My name is Nuala and I am the proud mother of an incredible little girl called Ophelia who was born with SGS (Schinzel-Giedion Syndrome). Ophelia is nine years old and we live in the UK.
SGS is a very severe, life-limiting condition affecting many body systems. It is caused by mutations in a gene called SETBP1, which is located on chromosome 18. The SETBP1 gene provides instructions to cells on how to make SETBP1 protein, which we are now discovering is extremely important for normal brain development as well as in the development of many other organs. Fewer than 100 children worldwide have been diagnosed with SGS but the true incidence is unknown. Currently, there are five children living with SGS in the UK that we know of.
LIVING WITH SGS
Most children with SGS have severe uncontrollable seizures, and sadly, many will die due to seizure-related issues before their fourth birthday. Children with SGS also have gastrointestinal, urinary and respiratory tract problems and an increased risk of developing certain types of cancer.
Ophelia has battled her entire short life with multiple daily seizures. She has difficulty sleeping and has severe developmental delay and learning difficulties. She has cortical, visual and hearing impairment. She cannot talk, but she communicates with us through sounds and body language, and she certainly knows what she likes and what she doesn’t! Ophelia cannot swallow properly so she needs to receive all her nutrition and medications through a gastrostomy tube to decrease the risk of aspiration pneumonia. She has low muscle tone and is unable to sit, stand or walk, so she needs to use a wheelchair. However, she is learning to roll to her right side, which is an incredible achievement! She is totally reliant on others for all of her care, 24/7. Despite all of these major challenges, she loves life with a passion and her amazing resilience and will to live is a daily inspiration to all who know and love her.
One of Ophelia’s favourite things is water. She loves to swim (in warm hydrotherapy pools!) and she loves warm, bubbly baths. She enjoys being outdoors and going for dog walks in her all-terrain adapted pushchair. She is very sociable and loves spending time with her teachers and friends at school. She really responds to music and her favourite artist is undoubtedly Ed Sheeran!
THE SCHINZEL-GIEDION SYNDROME FOUNDATION
As recently as two years ago, there were no active programmes of scientific research focused on SGS. For families of children with SGS and the medical professionals looking after these children, this was a desperate situation. This desperation and lack of hope was very evident from the many discussions and comments on our private Facebook group with SGS families all over the world. As a rare disease community, we felt that we were ‘too rare’ to be of interest to scientists and pharma. Without research interest there is no opportunity to advance knowledge of a rare condition and no hope for the development of new, effective targeted treatments for our children.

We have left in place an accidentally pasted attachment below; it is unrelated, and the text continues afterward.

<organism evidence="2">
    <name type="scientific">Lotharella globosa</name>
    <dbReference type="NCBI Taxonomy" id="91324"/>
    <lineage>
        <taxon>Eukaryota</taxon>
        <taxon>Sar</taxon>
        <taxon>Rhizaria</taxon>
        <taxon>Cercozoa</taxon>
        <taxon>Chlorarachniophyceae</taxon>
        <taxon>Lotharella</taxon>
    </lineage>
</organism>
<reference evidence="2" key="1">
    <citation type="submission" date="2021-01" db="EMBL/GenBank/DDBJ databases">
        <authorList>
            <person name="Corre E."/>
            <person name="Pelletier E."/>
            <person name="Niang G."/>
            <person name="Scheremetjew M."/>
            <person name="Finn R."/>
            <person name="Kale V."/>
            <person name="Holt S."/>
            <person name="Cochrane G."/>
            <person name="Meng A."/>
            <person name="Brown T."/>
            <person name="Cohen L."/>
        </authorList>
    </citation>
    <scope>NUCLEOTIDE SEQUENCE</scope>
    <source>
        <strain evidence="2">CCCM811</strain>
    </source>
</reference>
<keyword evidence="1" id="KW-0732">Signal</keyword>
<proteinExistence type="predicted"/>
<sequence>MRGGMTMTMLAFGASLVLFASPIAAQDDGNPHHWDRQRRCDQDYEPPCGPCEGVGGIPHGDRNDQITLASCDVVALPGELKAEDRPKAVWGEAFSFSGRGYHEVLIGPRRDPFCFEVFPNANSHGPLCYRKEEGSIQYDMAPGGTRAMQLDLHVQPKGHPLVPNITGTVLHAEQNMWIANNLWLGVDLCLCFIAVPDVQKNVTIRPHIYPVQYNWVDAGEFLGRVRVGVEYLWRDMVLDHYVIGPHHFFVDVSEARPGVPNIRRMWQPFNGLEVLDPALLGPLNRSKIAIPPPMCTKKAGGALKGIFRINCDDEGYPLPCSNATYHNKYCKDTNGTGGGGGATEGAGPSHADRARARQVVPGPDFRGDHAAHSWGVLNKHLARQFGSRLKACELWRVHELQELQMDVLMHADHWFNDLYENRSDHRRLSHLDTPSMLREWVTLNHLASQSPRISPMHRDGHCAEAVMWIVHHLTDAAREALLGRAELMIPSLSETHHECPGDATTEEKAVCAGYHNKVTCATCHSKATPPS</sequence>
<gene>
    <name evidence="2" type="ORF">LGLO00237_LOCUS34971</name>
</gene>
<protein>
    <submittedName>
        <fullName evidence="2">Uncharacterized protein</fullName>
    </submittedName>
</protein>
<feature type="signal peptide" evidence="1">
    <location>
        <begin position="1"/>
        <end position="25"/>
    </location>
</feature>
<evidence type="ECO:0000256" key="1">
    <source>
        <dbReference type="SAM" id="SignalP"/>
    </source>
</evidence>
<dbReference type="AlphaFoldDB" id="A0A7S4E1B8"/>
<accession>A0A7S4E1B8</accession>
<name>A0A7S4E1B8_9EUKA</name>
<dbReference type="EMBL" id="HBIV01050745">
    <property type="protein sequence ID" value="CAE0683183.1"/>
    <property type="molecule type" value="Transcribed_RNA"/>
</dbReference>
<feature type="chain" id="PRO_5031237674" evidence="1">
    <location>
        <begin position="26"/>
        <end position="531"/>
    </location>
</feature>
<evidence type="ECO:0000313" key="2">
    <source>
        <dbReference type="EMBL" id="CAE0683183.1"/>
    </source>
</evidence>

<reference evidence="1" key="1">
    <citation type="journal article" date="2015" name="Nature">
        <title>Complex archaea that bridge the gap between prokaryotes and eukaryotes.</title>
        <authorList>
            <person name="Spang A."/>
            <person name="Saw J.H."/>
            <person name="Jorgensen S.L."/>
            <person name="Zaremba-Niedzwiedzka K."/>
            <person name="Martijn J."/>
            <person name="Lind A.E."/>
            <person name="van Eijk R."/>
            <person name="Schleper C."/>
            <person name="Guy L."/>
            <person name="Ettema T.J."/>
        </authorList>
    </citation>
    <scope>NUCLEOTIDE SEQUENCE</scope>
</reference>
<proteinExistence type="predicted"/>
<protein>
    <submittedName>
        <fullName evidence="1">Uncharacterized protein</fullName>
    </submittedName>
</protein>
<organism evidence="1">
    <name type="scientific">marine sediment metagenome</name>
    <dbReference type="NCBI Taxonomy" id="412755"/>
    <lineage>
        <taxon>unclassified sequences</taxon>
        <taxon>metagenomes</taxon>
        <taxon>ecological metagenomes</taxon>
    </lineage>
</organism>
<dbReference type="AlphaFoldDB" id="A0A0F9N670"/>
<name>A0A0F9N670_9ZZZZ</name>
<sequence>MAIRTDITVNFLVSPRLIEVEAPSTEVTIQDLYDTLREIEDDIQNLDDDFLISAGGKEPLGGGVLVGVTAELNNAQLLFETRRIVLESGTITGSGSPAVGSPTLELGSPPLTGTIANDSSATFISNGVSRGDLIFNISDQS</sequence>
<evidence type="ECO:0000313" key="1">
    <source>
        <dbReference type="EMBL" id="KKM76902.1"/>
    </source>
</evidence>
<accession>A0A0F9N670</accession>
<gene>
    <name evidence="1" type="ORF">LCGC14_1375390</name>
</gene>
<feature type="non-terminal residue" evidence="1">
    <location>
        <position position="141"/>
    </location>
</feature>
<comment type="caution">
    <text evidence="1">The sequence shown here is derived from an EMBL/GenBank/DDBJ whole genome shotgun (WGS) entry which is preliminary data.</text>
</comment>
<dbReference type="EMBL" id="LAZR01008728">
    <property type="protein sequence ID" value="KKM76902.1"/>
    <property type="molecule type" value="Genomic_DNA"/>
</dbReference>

This was the motivating force for establishing The Schinzel-Giedion Syndrome Foundation as a registered UK charity (number: 1186327) in November 2019. Our charity is run by an international group of volunteer trustees and all of us are parents of children with SGS. We recognised the important role that a Foundation such as this could play as an enabler, to raise the profile of SGS and to make this research area attractive as a research proposition for as many different institutions and academics as possible. The more people working on a rare disease the better!
RARE EPILEPSY RESEARCH
This hard work and commitment has now paid off and we have just received the incredible news that over two million euros (approximately 1.75 pounds) of European grant funding has been awarded to our international group of researchers to work together to find effective, targeted treatments for SGS. This is the first major funding awarded for SGS-specific research and offers our patient group and our international SGS community the unique opportunity to collaborate closely with these world class scientists to help them to develop new treatments for rare epilepsies.
It is also relevant that the same SETBP1 mutations that cause SGS in children can cause certain difficult to treat leukaemias in adults, and so our hope is that through this SGS research we may learn more about these SETBP1 mutations and how they drive cancer, thus advancing rare cancer research too.
Ophelia will celebrate her 10th birthday in March which makes her one of the oldest surviving children with SGS. She has clearly not ‘read the textbooks’ and has exceeded all her doctor’s expectations, which I am so incredibly grateful for. There is clearly so much more to learn about SGS, and this new research funding gives us hope and increased optimism that a future when all children with SGS will live longer, healthier and happier lives is now a real possibility.
Rare Disease Day is a very important event as it helps to raise awareness and bring a sense of community to everyone living with a rare disease.
For more information about the SGS foundation or to get in touch please visit www.sgsfoundation.org